Jean Bohlinger shovels snow Sunday in Winona, Minn. The state had more than… ( Joe Ahlquist / Winona Daily…)
Minnesota was recovering Monday morning from a winter weekend snowstorm that dumped as much as 15 inches of snow across the state, closing roads and causing hundreds of crashes. Blizzard conditions were so severe that at one point Sunday snowplows were pulled from the roads.
Making things even worse for morning commuters, temperatures plunged overnight, turning roads icy.
"Temperatures dropped dramatically," Lt. Eric Roeske of the Minnesota Highway Patrol told the Los Angeles Times on Monday morning. "Heavy, wet snow froze, so most roads are snow- and ice-covered this morning."
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From Saturday evening through 6 a.m. Monday, the highway patrol had handled 637 crashes and more than 1,100 spinouts and vehicles off the road, Roeske said, including a fatal crash in southeastern Minnesota. His Twitter account will update crash totals later Monday, he said.
On Sunday afternoon, blizzard conditions spurred the closure of all state highways in the west-central and southwestern parts of Minnesota.
"It wasn't even about getting through the snow," said T.J. Melcher, public affairs coordinator with the Minnesota Department of Transportation in Willmar. When winds picked up, "in the western part of state, we had to pull plows off the road ... because there was zero visibility."
Cars off the road were an obstacle to plows too, he said in an interview Monday with The Times. Two semi tractor-trailer trucks were among the stuck vehicles. But snowplows were able to get back on the roads about midnight, Melcher said, and roads were reopened beginning at 5 a.m., with all but three or four reopened to traffic by 8 a.m. There were scattered school closures across the state.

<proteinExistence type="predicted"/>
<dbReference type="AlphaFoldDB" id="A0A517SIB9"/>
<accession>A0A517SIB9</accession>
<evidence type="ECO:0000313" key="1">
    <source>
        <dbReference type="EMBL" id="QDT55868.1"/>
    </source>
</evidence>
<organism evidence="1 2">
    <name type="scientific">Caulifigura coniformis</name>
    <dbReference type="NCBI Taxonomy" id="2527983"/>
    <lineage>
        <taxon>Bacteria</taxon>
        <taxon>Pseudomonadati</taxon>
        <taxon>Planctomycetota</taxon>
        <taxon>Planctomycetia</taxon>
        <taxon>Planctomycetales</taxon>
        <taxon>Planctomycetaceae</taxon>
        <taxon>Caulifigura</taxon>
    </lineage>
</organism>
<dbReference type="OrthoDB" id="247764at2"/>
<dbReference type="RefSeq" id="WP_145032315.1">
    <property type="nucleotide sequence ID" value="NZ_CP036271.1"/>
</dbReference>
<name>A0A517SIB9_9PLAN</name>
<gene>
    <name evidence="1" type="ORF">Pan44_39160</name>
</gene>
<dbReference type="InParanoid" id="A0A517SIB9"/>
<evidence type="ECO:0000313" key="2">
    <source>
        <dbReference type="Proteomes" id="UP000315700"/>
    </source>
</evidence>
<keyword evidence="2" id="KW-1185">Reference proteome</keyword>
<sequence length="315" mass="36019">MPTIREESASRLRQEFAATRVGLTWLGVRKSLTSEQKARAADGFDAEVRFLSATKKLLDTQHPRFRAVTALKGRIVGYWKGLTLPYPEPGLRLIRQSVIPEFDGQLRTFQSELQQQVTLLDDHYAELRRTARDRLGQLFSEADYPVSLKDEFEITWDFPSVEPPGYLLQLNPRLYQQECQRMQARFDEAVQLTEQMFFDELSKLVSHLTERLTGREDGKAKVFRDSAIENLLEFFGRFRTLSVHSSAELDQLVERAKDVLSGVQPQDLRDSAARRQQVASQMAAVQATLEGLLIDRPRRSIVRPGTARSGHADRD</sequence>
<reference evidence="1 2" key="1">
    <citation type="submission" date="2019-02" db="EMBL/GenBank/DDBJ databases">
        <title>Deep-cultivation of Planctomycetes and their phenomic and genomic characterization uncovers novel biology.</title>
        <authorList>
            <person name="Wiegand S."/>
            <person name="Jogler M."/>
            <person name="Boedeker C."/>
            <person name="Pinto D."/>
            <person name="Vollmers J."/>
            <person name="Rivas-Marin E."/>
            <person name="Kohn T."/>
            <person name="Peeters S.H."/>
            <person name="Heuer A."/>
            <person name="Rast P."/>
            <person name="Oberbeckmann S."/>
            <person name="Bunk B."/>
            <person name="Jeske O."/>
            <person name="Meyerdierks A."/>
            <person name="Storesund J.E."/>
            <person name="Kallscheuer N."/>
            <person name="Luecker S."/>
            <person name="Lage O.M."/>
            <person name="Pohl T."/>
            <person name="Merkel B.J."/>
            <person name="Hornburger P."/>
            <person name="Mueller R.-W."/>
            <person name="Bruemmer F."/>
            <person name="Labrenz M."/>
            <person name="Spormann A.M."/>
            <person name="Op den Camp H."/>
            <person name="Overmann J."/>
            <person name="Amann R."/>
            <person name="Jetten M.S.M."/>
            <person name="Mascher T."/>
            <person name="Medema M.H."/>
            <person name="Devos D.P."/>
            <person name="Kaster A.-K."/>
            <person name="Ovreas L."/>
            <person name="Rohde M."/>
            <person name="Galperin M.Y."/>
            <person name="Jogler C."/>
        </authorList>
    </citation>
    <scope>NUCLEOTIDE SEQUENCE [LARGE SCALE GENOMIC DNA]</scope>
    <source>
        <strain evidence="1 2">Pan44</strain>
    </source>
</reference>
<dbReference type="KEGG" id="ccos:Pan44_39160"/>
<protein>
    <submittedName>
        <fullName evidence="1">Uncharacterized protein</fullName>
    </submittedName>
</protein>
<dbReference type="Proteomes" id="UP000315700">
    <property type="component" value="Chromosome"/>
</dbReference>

Overnight temperatures were in the single digits in parts of Minnesota overnight, dropping below zero in the western half of the state, according to the National Weather Service.
This was only the 21st time since 1884 that snowfall in the state has measured more than 10 inches in a calendar day, said meteorologist Jacob Beitlich with the Twin Cities National Weather Service.
But there was a silver lining to the Monday morning mess.
Beitlich, in an interview Monday morning, said that the huge snowfall was a welcome sight for many who were worried about drought conditions in the state.
"There's still a long way to go ... for drought recovery. We had such a dry summer that it's going to take quite a few storms," Beitlich said. But still, "we're hopeful that we're going to get a good snowpack."
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